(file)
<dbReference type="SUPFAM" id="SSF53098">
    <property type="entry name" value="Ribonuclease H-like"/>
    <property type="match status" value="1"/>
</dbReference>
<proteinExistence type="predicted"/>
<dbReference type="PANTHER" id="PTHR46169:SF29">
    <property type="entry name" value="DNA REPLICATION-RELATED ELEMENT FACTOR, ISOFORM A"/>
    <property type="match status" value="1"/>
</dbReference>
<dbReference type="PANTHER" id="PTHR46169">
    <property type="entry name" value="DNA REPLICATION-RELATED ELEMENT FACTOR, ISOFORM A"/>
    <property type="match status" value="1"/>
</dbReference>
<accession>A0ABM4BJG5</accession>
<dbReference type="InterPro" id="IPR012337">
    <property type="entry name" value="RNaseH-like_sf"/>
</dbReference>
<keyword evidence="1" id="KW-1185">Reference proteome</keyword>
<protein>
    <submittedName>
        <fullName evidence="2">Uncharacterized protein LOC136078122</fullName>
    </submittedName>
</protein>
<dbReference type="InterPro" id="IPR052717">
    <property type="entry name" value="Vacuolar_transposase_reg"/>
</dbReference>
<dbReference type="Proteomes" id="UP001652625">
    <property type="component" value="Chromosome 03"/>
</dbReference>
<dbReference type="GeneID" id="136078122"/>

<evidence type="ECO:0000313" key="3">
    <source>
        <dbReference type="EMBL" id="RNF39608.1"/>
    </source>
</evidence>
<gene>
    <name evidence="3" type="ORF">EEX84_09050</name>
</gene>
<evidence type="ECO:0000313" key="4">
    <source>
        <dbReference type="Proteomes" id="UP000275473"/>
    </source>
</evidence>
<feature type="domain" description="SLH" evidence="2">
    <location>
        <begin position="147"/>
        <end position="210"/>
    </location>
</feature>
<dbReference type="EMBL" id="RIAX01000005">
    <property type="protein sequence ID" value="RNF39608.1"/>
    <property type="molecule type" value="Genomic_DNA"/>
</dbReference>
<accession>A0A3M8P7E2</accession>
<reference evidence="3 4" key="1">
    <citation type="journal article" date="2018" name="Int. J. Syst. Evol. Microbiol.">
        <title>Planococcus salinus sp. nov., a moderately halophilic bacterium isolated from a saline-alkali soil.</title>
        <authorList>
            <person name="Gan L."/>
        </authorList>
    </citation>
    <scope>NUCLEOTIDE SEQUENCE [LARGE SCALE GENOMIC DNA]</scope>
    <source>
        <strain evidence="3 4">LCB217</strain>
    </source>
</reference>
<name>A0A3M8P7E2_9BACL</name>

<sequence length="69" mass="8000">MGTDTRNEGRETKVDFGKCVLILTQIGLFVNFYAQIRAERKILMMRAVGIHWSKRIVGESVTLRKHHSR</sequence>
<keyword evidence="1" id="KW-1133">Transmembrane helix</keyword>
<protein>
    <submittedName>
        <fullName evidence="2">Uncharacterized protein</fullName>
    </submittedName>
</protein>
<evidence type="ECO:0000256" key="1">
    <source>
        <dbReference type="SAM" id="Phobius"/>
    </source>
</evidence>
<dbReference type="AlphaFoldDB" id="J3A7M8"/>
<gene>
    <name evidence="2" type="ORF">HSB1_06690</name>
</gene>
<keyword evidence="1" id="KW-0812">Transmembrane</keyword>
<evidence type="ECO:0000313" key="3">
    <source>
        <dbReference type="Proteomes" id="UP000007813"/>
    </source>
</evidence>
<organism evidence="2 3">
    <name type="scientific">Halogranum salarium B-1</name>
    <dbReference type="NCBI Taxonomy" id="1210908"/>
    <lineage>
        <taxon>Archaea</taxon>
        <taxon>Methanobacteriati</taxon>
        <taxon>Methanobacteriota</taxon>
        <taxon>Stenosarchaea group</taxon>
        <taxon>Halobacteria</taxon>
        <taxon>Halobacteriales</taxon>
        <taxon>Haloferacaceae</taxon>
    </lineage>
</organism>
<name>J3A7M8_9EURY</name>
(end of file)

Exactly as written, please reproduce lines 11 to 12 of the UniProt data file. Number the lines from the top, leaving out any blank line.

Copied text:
    <property type="entry name" value="DNA REPLICATION-RELATED ELEMENT FACTOR, ISOFORM A"/>
    <property type="match status" value="1"/>